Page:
Prepaid College Prices Mount
On sale today, costs of tuition plans have risen dramatically
Written by Chris Umpierre
Kim Purdy is thankful she already bought Florida Prepaid College Plans for her three young children.
The Cape Coral mother isn’t sure she could afford it now.
The cost of prepaying for college will spike by as much as $4,000 when the Florida Prepaid College Plans go on sale today. The price tag for the four-year university plan is $49,293 for a newborn, or $298 a month. That’s an 8.6 percent jump from last year’s price of $45,367.
“That’s ridiculous; that’s crazy,” said Purdy, who is making monthly payments of $150 for a $31,410 four-year university plan she bought for her youngest son, 4-year-old Nicki, in 2007. “If you do the plan now and you have two kids, you’re looking at paying $600 a month for 18 years. That’s a lot.”
Florida Prepaid College Plan prices have more than tripled in the past five years because of legislation that allowed universities to make big increases in tuition. In 2009, the state authorized universities to increase tuition by 15 percent a year until Florida’s average tuition meets the national average.
Florida is ranked 48th in the nation with an average tuition of $4,886. Nationwide, in-state tuition and fees at four-year public universities average $7,600, up 7.9 percent over last year, according to The College Board.
“The national average for tuition is continuing to rise as a lot of states are increasing tuition. Florida has a moving target,” Florida Prepaid spokeswoman Susan James said. “So it appears (prepaid plans) are on a path of continued increases.”
This year, Florida’s 11 universities disclosed to the governing board for the State University System that without significant improvement in the economy, 15 percent tuition hikes will continue to be necessary every year. Each university, except the North Florida, projected 15 percent increases the next four years.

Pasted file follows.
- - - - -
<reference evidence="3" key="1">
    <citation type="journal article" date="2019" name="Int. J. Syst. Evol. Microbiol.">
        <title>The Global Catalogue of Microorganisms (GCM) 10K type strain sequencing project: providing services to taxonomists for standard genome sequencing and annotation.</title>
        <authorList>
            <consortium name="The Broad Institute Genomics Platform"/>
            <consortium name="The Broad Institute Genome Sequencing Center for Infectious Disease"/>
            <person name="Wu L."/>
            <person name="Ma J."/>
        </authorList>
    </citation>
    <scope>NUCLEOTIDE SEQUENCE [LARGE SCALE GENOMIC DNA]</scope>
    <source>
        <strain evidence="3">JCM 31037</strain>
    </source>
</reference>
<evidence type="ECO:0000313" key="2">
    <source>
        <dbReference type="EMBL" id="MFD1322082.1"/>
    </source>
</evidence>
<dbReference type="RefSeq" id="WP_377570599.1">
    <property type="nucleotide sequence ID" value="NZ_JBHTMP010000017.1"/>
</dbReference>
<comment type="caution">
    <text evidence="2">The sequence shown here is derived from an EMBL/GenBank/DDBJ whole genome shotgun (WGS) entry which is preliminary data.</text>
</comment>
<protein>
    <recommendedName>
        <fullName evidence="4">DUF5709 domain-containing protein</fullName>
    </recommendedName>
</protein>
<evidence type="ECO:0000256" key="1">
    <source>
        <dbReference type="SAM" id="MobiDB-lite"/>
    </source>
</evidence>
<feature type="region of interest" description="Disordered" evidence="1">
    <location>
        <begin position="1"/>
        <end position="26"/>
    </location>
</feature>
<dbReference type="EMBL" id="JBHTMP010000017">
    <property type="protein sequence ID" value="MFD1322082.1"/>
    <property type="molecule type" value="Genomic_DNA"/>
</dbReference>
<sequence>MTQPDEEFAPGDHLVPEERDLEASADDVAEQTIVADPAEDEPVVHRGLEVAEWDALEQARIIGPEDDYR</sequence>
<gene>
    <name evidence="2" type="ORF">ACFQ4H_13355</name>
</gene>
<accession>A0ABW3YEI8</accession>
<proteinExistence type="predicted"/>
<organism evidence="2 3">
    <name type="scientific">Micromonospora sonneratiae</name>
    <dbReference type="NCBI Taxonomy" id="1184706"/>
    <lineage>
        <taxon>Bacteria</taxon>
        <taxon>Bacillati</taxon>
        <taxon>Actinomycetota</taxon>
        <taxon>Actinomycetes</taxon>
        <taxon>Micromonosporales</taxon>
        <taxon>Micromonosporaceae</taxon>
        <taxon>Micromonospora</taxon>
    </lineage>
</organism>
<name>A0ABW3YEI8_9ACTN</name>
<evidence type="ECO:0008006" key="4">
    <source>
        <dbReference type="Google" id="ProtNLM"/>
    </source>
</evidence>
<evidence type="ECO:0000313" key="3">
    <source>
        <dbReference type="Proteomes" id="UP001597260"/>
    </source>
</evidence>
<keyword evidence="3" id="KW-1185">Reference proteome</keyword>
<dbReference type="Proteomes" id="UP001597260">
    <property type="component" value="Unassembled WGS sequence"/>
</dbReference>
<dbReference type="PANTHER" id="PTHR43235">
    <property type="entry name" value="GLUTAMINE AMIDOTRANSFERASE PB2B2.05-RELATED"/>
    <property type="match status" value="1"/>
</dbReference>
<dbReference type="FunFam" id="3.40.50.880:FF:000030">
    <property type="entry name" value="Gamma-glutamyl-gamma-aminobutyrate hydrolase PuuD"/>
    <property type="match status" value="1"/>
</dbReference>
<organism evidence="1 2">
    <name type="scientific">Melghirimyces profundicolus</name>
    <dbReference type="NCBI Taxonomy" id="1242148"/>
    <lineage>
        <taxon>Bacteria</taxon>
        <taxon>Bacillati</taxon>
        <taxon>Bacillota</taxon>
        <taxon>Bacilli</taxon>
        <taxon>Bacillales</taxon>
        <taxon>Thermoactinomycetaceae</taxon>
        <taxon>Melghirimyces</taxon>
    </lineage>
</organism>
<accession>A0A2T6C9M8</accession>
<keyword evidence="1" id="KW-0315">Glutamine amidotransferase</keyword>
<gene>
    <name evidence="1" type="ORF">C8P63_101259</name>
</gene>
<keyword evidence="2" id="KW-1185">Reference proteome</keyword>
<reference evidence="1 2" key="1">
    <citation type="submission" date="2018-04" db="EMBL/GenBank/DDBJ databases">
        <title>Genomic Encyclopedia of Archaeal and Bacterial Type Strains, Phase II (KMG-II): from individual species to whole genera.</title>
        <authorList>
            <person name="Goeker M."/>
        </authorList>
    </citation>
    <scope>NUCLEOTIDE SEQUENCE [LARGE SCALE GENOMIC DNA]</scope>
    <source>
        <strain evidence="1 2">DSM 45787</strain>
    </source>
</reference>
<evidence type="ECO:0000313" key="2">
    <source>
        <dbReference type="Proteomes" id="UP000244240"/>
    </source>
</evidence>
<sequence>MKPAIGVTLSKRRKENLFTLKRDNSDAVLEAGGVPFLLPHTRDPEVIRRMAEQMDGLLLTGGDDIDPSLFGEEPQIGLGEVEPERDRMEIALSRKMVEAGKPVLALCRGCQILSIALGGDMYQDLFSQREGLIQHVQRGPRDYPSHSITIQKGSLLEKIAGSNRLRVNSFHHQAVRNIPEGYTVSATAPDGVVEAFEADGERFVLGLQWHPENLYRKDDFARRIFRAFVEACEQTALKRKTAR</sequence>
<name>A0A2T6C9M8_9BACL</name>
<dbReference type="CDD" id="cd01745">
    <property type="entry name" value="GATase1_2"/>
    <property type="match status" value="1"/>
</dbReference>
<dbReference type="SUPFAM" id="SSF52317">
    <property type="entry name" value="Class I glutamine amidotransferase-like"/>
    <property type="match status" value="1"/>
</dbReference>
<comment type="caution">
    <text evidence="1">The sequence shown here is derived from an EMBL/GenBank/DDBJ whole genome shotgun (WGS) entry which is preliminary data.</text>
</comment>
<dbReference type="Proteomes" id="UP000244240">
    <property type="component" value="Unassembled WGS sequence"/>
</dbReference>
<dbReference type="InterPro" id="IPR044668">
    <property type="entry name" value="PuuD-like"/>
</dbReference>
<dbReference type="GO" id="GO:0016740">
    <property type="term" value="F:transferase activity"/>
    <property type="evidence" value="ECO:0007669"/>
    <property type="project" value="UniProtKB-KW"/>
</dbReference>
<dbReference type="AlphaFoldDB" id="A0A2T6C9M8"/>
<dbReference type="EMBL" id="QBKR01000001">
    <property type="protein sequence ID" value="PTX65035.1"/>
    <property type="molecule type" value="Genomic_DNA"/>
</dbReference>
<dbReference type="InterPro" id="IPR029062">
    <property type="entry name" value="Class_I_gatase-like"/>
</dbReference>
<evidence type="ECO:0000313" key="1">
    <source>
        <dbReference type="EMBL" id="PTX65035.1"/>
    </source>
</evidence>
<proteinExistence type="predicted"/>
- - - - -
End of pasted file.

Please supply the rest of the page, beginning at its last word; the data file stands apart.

Florida Prepaid College Plan’s price increases are also meant to keep up with the anticipated future increases in tuition and fees, James said.
By 2024, a four-year education at FGCU, for instance, will cost $204,929, according to a calculation from top lender Sallie Mae. FGCU’s annual tuition for a full-time, in-state undergraduate this year is $5,533, a 15 percent jump from 2010.
Florida Prepaid isn’t the only option for parents to save for their children’s education. Kathleen Campbell, a Fort Myers financial adviser, prefers individual 529 investment plans over prepaid.
Both plans involve tax-free investing in a mixture of stocks and more conservative options such as bonds, but prepaid comes backed by the faith and credit of the state.
Campbell argues 529s are more flexible than prepaid plans.
“If you’re in the Florida Prepaid plan, certainly that money can be used for an out-of-state college, but if you use it for out of state, it comes with a different interest crediting feature,” Campbell said. “So what ends up happening is parents say to their kids, ‘You’re going to a Florida college.’”
Fort Myers mother Jenny Isenhower, who purchased prepaid plans for her 6-year-old daughter Isabel and 8-year-old daughter Carlee when they were newborns, likes the extra security and predictability that prepaid provides. Individual 529 investment plans are susceptible to the whims of the stock market.
Prepaid plans in other states have encountered financial difficulties, but Florida’s plan — the largest in the country — has run a surplus. Florida prepaid’s conservative investing strategy has helped its plan, James said.
“I would tell people to get prepaid and lock in today’s prices,” Isenhower said. “It’s a very good plan because you don’t know what’s going to happen in eight or 10 years. Tuition could be even double than it is right now.”
Other students might be priced out of colleges altogether.
“Unless the kids can get scholarships in academics or sports, these price (increase) are cutting out the opportunity for a lot of kids to go to college,” Purdy said. “The middle class doesn’t qualify for some of the (federal and state) college grants because you make just enough not to qualify.”
- Florida Prepaid College Plans Annual Open Enrollment Begins Oct. 17 (prweb.com)
- Paying for College: Prepaid Tuition and College Savings Plans (education.com)
- College Savings Month (fabulousandmoneysavvy.com)
- 15 Facts All Parents Should Know About 529 Plans (onlinecollege.org)
- Should I Use My 401(k) Money To Pay My Child’s College Tuition? (askthemoneycoach.com)
- Florida’s Governor Declares War on Useless Degrees [College] (gawker.com)